Graph Generation

Three mechanisms are available for generating graphs, these are:

Once the graphs have been generated a variety of distance measures are available to calculate the edge lengths between the connected nodes. Once the distances have been calculated the graph can be partitioned to produce either uniform or non-uniform sized clusters.

Graphs representing an expression experiment.

A minimal spanning tree is created based on the expression experiment results. Genes are directly connected to genes whose expression levels are most similiar to their own. As the similarity measure between two genes can be any of the similarity measures provided in SeqExpress, graphs can be constructed using information from any number of expression experiments. The distance between the nodes does not necessarily have to be the distance that was used to construct the tree (e.g. if we wished to find genes that are probably co-expression the graph could be constructed using the manhattan distance between genes, and then the distance between the connected nodes could be based on chromosome location).

Figure 1: Unconnected results of a gene expression experiment (A) can be connected by finding the mininial spanning tree (B), this is done by connecting genes to their 'nearest' counterparts.

Graphs representing gene location on a chromosome.

A graph can be constructed based on the proposed location of genes on the chromosome. The chrosome location information can be imported and viewed using the genome tab. This will result in n-graphs being created, two for each chromosome (one per strand).

Each gene is connected to the next n-genes located downstream on the chromosome (at present genes are only connected if they are on the same strand), in the example below n is 1. Overlapping genes are treated as a group and are all connected to the next non-overlapping gene(s).

Figure 2: A graph can be constructed based solely on the location of genes on a chromosome. Genes are connected to their neighbours (or series of neighbours) to produce the graph.

Graphs representing a functional ontology.

A graph of genes can be constructing by using another graph (which represents some biological knowledge) as a template. SeqExpress supports any graph that is in OBO format (e.g. Gene Ontology or similiar). A 'template' ontology is used for classifying each of the gene products related to a spot on a chip, this template ontology contains all of the viable terms that can be used for classification (i.e. the whole of the gene ontology). When analysing the data it is possible to choose one or more 'target' ontologies, these are smaller ontologies that describe specific groupings and relationships of gene products. These 'target' ontologies represent the knowledge (in terms of biological processes, cellular components, or molecular functions) of how different factors could cause the specific genes expression profiles that have been measured in the experiment. For a gene selection analysis, where we are attempting to find groups of genes that could be used to explain a particular disease state, an ontology would be used which defines groups of genes and localisations of interest. For example, for Parkinson's disease a target ontology could define groups of genes involved in acetylcholine, enkephalin and dopamine activity and production, as well as a definition of extracellular/membrane/intracellular localisation.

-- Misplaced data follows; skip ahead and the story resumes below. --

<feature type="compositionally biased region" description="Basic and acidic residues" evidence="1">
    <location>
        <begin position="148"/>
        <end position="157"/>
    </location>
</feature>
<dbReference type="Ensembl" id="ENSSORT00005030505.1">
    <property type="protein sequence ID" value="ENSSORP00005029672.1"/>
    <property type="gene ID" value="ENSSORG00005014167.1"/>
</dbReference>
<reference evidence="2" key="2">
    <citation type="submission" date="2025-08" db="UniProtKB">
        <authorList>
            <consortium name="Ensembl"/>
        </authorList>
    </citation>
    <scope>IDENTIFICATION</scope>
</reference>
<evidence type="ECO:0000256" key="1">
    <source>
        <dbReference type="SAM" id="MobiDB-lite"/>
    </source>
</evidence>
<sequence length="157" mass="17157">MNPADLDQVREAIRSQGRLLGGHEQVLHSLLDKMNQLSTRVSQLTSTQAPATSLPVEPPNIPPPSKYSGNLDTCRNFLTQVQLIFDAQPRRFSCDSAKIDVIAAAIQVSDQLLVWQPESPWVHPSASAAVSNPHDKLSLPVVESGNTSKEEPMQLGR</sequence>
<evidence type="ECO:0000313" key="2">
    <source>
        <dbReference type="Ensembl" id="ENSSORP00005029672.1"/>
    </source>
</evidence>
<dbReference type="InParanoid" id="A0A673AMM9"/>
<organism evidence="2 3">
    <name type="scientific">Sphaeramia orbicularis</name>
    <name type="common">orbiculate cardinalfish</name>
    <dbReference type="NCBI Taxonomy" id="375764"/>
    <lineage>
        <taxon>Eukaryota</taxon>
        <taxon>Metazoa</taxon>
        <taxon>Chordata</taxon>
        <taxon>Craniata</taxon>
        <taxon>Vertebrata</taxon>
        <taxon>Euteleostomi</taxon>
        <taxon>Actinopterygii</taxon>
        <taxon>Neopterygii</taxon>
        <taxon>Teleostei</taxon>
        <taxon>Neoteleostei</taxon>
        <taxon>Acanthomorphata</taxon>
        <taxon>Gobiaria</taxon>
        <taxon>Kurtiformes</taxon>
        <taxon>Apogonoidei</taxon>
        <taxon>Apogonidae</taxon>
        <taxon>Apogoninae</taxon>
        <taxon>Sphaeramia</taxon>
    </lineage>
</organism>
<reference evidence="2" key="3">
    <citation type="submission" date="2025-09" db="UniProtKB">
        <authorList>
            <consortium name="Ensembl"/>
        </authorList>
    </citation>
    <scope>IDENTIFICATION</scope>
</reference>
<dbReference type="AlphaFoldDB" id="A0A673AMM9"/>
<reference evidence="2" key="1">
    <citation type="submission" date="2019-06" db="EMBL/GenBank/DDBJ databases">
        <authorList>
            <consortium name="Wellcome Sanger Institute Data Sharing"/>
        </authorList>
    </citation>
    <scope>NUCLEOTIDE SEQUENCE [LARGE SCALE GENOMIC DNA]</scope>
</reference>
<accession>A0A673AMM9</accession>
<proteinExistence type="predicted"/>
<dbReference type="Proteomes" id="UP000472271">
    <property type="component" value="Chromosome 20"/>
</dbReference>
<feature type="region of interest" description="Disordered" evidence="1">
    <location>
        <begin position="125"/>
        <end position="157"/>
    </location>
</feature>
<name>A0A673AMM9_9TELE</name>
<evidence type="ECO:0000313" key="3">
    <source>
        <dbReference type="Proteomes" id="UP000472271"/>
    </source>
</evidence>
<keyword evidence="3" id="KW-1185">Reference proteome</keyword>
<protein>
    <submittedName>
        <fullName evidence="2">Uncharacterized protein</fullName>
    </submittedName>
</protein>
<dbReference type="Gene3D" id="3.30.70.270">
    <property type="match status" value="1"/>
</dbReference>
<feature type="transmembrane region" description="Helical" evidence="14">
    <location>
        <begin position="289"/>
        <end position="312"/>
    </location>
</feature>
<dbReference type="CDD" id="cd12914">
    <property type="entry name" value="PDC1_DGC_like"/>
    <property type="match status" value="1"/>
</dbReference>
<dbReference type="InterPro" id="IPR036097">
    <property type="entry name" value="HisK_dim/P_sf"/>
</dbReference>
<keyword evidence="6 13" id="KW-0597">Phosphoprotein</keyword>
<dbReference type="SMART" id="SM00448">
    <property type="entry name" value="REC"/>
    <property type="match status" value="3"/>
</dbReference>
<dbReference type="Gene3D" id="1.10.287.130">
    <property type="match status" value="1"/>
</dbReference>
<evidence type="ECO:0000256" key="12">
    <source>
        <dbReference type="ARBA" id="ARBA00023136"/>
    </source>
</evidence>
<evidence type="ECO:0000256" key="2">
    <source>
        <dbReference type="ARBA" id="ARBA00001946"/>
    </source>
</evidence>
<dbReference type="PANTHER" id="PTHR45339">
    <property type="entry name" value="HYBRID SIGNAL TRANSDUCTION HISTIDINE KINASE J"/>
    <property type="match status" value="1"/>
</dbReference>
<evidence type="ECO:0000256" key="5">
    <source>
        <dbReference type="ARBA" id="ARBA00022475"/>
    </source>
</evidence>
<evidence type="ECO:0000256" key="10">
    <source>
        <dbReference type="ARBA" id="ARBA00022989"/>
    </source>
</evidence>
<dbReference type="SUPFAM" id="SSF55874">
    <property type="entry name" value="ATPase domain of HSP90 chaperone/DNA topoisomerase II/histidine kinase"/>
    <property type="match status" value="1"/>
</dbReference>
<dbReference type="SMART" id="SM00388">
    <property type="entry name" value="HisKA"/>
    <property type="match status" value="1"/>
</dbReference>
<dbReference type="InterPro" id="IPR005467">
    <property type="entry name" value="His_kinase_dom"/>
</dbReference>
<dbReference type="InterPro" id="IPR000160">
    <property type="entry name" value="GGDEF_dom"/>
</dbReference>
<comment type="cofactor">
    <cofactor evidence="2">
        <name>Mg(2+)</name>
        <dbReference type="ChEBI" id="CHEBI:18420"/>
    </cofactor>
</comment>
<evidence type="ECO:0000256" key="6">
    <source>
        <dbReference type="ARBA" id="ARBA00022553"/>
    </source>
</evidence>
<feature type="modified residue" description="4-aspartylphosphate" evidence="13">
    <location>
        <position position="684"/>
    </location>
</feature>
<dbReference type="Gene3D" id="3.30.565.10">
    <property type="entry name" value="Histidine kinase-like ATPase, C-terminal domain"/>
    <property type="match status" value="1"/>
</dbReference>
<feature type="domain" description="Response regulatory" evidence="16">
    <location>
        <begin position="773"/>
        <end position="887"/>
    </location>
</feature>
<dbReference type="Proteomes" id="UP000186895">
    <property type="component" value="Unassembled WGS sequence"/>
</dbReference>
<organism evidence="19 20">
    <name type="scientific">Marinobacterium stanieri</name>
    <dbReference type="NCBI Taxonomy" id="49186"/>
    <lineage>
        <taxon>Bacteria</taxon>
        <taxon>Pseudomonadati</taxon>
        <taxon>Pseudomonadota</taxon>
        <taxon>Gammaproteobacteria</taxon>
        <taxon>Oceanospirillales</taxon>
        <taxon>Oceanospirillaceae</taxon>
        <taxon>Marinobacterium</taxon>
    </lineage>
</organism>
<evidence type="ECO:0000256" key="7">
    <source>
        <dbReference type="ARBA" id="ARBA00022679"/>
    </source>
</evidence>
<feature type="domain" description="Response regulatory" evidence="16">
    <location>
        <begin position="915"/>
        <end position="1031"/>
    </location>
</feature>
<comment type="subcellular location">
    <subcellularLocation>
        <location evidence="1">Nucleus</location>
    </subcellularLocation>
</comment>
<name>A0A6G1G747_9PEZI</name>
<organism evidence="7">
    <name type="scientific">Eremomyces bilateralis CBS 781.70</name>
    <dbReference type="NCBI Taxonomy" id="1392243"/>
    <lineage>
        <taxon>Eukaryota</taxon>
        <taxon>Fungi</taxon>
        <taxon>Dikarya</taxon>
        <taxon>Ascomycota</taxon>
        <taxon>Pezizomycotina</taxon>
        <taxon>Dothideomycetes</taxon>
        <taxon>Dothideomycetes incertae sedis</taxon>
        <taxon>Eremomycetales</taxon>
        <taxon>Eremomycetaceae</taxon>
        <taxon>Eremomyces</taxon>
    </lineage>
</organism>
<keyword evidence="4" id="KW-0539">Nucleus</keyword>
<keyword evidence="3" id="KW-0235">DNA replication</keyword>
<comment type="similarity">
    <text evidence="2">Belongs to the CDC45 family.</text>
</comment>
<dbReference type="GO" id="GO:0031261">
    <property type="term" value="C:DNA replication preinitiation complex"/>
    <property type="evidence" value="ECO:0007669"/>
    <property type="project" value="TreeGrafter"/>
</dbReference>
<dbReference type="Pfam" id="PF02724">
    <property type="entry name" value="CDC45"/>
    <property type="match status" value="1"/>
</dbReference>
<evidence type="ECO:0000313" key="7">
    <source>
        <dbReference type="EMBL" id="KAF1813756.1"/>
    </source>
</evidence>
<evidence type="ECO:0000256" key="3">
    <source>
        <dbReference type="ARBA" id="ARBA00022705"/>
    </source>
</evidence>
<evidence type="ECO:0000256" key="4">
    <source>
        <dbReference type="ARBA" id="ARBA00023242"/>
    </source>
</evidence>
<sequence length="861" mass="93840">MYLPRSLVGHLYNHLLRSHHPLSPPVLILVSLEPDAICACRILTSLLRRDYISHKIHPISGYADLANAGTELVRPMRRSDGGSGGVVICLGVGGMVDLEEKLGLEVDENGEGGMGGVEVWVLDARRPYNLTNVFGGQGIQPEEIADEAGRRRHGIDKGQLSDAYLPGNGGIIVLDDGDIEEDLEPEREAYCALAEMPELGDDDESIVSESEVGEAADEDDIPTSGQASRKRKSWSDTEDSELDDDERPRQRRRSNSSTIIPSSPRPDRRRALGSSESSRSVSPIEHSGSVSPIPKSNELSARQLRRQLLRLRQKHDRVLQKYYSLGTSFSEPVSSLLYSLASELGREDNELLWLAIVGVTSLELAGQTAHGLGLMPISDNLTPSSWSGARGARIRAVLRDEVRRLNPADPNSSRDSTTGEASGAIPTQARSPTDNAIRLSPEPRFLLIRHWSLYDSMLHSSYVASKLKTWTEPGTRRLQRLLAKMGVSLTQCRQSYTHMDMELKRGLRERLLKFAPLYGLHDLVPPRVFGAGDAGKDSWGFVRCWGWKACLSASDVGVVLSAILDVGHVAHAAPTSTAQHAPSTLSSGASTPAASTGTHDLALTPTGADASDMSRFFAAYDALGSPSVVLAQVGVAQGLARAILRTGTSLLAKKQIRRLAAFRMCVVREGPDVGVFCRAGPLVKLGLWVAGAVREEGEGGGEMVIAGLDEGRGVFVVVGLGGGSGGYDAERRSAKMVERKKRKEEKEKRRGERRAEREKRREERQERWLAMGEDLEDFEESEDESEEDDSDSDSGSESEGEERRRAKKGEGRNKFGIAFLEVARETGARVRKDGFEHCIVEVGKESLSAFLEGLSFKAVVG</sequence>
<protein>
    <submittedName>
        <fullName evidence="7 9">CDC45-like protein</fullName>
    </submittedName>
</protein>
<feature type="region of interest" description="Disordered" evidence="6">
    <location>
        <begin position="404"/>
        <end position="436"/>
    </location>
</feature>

Figure 3: A formal representation of functional behaviour (A) (e.g. pathway information or an ontology) can be used to generate a graph, by firstly assigning function to each of the genes (B) (e.g. DOPA decarboxylase is involved in histidine metabolism and noradrenaline sysnthesis), and then the graph is created by linking genes with the same behaviour (C) (e.g. the gene for tyrosine hydroxylase is connected to DOPA decarboxylase and DOPA decarboxylase is linked to all genes involved in histidine metabolism).